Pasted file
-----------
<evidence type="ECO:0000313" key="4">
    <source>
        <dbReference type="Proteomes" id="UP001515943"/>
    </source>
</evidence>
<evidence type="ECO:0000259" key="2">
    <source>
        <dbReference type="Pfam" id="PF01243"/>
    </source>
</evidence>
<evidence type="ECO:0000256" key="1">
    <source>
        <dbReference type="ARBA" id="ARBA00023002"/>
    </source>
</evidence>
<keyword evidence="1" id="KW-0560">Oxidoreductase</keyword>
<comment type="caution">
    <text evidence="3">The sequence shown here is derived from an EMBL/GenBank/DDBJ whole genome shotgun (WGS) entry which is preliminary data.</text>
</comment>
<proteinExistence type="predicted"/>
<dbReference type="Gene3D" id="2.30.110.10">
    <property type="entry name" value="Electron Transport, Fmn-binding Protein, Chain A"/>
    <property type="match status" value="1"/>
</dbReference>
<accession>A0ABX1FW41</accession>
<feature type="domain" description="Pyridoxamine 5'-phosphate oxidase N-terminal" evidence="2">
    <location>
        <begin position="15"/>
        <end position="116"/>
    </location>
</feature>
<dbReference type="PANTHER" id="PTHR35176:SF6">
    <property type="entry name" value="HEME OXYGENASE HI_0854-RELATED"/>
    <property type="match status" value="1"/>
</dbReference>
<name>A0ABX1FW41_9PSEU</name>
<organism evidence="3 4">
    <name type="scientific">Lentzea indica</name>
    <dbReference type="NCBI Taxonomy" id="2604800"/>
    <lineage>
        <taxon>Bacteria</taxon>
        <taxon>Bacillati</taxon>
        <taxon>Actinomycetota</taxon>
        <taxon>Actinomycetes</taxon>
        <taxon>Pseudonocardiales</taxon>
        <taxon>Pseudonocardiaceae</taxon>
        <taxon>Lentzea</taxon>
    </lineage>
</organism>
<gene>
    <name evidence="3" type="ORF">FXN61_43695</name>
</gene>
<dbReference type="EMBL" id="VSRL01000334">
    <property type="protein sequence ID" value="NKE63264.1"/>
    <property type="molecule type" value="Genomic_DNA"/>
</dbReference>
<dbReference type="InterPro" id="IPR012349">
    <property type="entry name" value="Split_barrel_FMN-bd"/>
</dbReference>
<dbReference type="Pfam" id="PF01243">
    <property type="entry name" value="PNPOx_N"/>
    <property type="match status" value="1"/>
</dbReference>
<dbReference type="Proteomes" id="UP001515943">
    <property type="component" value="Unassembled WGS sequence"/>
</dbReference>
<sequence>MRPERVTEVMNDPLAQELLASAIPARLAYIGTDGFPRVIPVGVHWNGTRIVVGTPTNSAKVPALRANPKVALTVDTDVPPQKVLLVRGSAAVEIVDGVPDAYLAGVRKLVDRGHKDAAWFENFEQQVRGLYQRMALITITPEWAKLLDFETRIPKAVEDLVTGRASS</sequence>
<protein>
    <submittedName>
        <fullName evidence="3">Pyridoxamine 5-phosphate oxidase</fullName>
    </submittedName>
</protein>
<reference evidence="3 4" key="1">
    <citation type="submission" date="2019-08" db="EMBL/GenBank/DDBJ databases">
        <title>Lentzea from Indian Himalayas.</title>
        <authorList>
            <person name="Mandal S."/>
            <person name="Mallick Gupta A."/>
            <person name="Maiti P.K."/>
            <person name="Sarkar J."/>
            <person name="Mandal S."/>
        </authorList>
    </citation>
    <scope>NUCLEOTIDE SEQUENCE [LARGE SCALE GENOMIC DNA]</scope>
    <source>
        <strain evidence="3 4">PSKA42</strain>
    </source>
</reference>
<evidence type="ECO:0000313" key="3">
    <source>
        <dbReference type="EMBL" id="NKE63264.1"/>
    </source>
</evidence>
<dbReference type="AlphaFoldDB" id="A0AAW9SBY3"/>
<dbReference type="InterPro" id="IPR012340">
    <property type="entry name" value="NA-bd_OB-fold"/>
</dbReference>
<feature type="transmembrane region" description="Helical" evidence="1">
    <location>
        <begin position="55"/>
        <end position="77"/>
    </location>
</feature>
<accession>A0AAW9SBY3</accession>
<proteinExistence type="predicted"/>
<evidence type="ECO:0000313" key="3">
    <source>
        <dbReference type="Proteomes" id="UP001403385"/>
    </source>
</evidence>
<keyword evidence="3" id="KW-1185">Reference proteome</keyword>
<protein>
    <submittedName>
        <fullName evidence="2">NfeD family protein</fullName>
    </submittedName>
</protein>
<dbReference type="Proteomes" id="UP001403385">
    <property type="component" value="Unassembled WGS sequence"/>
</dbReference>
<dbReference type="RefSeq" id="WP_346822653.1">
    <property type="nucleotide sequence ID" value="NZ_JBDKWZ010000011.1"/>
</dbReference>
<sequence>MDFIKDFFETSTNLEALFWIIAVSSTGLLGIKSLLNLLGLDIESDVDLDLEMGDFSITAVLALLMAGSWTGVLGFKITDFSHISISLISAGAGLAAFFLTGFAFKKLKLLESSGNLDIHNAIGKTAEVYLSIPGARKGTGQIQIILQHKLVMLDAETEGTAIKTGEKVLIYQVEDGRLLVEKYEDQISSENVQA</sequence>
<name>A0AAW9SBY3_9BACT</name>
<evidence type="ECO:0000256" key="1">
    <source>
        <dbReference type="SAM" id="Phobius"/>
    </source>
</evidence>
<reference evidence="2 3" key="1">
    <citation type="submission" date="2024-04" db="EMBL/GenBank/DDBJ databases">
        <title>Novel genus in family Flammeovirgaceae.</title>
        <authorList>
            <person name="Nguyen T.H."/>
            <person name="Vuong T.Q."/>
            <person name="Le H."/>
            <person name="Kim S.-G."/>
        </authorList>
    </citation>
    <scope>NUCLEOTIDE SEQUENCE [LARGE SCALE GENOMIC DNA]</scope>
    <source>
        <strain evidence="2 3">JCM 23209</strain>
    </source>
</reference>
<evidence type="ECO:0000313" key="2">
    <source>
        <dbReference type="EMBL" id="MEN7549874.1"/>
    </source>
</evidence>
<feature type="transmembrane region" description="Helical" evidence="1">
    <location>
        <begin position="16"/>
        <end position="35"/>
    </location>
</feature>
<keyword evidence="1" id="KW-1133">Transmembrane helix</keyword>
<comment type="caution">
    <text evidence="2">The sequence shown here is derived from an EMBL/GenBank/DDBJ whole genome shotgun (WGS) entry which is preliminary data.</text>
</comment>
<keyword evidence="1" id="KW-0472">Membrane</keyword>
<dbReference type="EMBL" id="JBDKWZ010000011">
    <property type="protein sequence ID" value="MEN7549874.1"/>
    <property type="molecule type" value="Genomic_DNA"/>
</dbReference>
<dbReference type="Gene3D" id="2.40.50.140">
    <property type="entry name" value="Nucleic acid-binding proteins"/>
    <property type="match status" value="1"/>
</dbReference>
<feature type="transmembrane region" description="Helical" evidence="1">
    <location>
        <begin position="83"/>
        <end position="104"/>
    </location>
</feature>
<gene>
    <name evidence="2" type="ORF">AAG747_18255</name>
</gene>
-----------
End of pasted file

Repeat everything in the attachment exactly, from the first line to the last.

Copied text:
<evidence type="ECO:0000313" key="4">
    <source>
        <dbReference type="Proteomes" id="UP001515943"/>
    </source>
</evidence>
<evidence type="ECO:0000259" key="2">
    <source>
        <dbReference type="Pfam" id="PF01243"/>
    </source>
</evidence>
<evidence type="ECO:0000256" key="1">
    <source>
        <dbReference type="ARBA" id="ARBA00023002"/>
    </source>
</evidence>
<keyword evidence="1" id="KW-0560">Oxidoreductase</keyword>
<comment type="caution">
    <text evidence="3">The sequence shown here is derived from an EMBL/GenBank/DDBJ whole genome shotgun (WGS) entry which is preliminary data.</text>
</comment>
<proteinExistence type="predicted"/>
<dbReference type="Gene3D" id="2.30.110.10">
    <property type="entry name" value="Electron Transport, Fmn-binding Protein, Chain A"/>
    <property type="match status" value="1"/>
</dbReference>
<accession>A0ABX1FW41</accession>
<feature type="domain" description="Pyridoxamine 5'-phosphate oxidase N-terminal" evidence="2">
    <location>
        <begin position="15"/>
        <end position="116"/>
    </location>
</feature>
<dbReference type="PANTHER" id="PTHR35176:SF6">
    <property type="entry name" value="HEME OXYGENASE HI_0854-RELATED"/>
    <property type="match status" value="1"/>
</dbReference>
<name>A0ABX1FW41_9PSEU</name>
<organism evidence="3 4">
    <name type="scientific">Lentzea indica</name>
    <dbReference type="NCBI Taxonomy" id="2604800"/>
    <lineage>
        <taxon>Bacteria</taxon>
        <taxon>Bacillati</taxon>
        <taxon>Actinomycetota</taxon>
        <taxon>Actinomycetes</taxon>
        <taxon>Pseudonocardiales</taxon>
        <taxon>Pseudonocardiaceae</taxon>
        <taxon>Lentzea</taxon>
    </lineage>
</organism>
<gene>
    <name evidence="3" type="ORF">FXN61_43695</name>
</gene>
<dbReference type="EMBL" id="VSRL01000334">
    <property type="protein sequence ID" value="NKE63264.1"/>
    <property type="molecule type" value="Genomic_DNA"/>
</dbReference>
<dbReference type="InterPro" id="IPR012349">
    <property type="entry name" value="Split_barrel_FMN-bd"/>
</dbReference>
<dbReference type="Pfam" id="PF01243">
    <property type="entry name" value="PNPOx_N"/>
    <property type="match status" value="1"/>
</dbReference>
<dbReference type="Proteomes" id="UP001515943">
    <property type="component" value="Unassembled WGS sequence"/>
</dbReference>
<sequence>MRPERVTEVMNDPLAQELLASAIPARLAYIGTDGFPRVIPVGVHWNGTRIVVGTPTNSAKVPALRANPKVALTVDTDVPPQKVLLVRGSAAVEIVDGVPDAYLAGVRKLVDRGHKDAAWFENFEQQVRGLYQRMALITITPEWAKLLDFETRIPKAVEDLVTGRASS</sequence>
<protein>
    <submittedName>
        <fullName evidence="3">Pyridoxamine 5-phosphate oxidase</fullName>
    </submittedName>
</protein>
<reference evidence="3 4" key="1">
    <citation type="submission" date="2019-08" db="EMBL/GenBank/DDBJ databases">
        <title>Lentzea from Indian Himalayas.</title>
        <authorList>
            <person name="Mandal S."/>
            <person name="Mallick Gupta A."/>
            <person name="Maiti P.K."/>
            <person name="Sarkar J."/>
            <person name="Mandal S."/>
        </authorList>
    </citation>
    <scope>NUCLEOTIDE SEQUENCE [LARGE SCALE GENOMIC DNA]</scope>
    <source>
        <strain evidence="3 4">PSKA42</strain>
    </source>
</reference>
<evidence type="ECO:0000313" key="3">
    <source>
        <dbReference type="EMBL" id="NKE63264.1"/>
    </source>
</evidence>
<dbReference type="AlphaFoldDB" id="A0AAW9SBY3"/>
<dbReference type="InterPro" id="IPR012340">
    <property type="entry name" value="NA-bd_OB-fold"/>
</dbReference>
<feature type="transmembrane region" description="Helical" evidence="1">
    <location>
        <begin position="55"/>
        <end position="77"/>
    </location>
</feature>
<accession>A0AAW9SBY3</accession>
<proteinExistence type="predicted"/>
<evidence type="ECO:0000313" key="3">
    <source>
        <dbReference type="Proteomes" id="UP001403385"/>
    </source>
</evidence>
<keyword evidence="3" id="KW-1185">Reference proteome</keyword>
<protein>
    <submittedName>
        <fullName evidence="2">NfeD family protein</fullName>
    </submittedName>
</protein>
<dbReference type="Proteomes" id="UP001403385">
    <property type="component" value="Unassembled WGS sequence"/>
</dbReference>
<dbReference type="RefSeq" id="WP_346822653.1">
    <property type="nucleotide sequence ID" value="NZ_JBDKWZ010000011.1"/>
</dbReference>
<sequence>MDFIKDFFETSTNLEALFWIIAVSSTGLLGIKSLLNLLGLDIESDVDLDLEMGDFSITAVLALLMAGSWTGVLGFKITDFSHISISLISAGAGLAAFFLTGFAFKKLKLLESSGNLDIHNAIGKTAEVYLSIPGARKGTGQIQIILQHKLVMLDAETEGTAIKTGEKVLIYQVEDGRLLVEKYEDQISSENVQA</sequence>
<name>A0AAW9SBY3_9BACT</name>
<evidence type="ECO:0000256" key="1">
    <source>
        <dbReference type="SAM" id="Phobius"/>
    </source>
</evidence>
<reference evidence="2 3" key="1">
    <citation type="submission" date="2024-04" db="EMBL/GenBank/DDBJ databases">
        <title>Novel genus in family Flammeovirgaceae.</title>
        <authorList>
            <person name="Nguyen T.H."/>
            <person name="Vuong T.Q."/>
            <person name="Le H."/>
            <person name="Kim S.-G."/>
        </authorList>
    </citation>
    <scope>NUCLEOTIDE SEQUENCE [LARGE SCALE GENOMIC DNA]</scope>
    <source>
        <strain evidence="2 3">JCM 23209</strain>
    </source>
</reference>
<evidence type="ECO:0000313" key="2">
    <source>
        <dbReference type="EMBL" id="MEN7549874.1"/>
    </source>
</evidence>
<feature type="transmembrane region" description="Helical" evidence="1">
    <location>
        <begin position="16"/>
        <end position="35"/>
    </location>
</feature>
<keyword evidence="1" id="KW-1133">Transmembrane helix</keyword>
<comment type="caution">
    <text evidence="2">The sequence shown here is derived from an EMBL/GenBank/DDBJ whole genome shotgun (WGS) entry which is preliminary data.</text>
</comment>
<keyword evidence="1" id="KW-0472">Membrane</keyword>
<dbReference type="EMBL" id="JBDKWZ010000011">
    <property type="protein sequence ID" value="MEN7549874.1"/>
    <property type="molecule type" value="Genomic_DNA"/>
</dbReference>
<dbReference type="Gene3D" id="2.40.50.140">
    <property type="entry name" value="Nucleic acid-binding proteins"/>
    <property type="match status" value="1"/>
</dbReference>
<feature type="transmembrane region" description="Helical" evidence="1">
    <location>
        <begin position="83"/>
        <end position="104"/>
    </location>
</feature>
<gene>
    <name evidence="2" type="ORF">AAG747_18255</name>
</gene>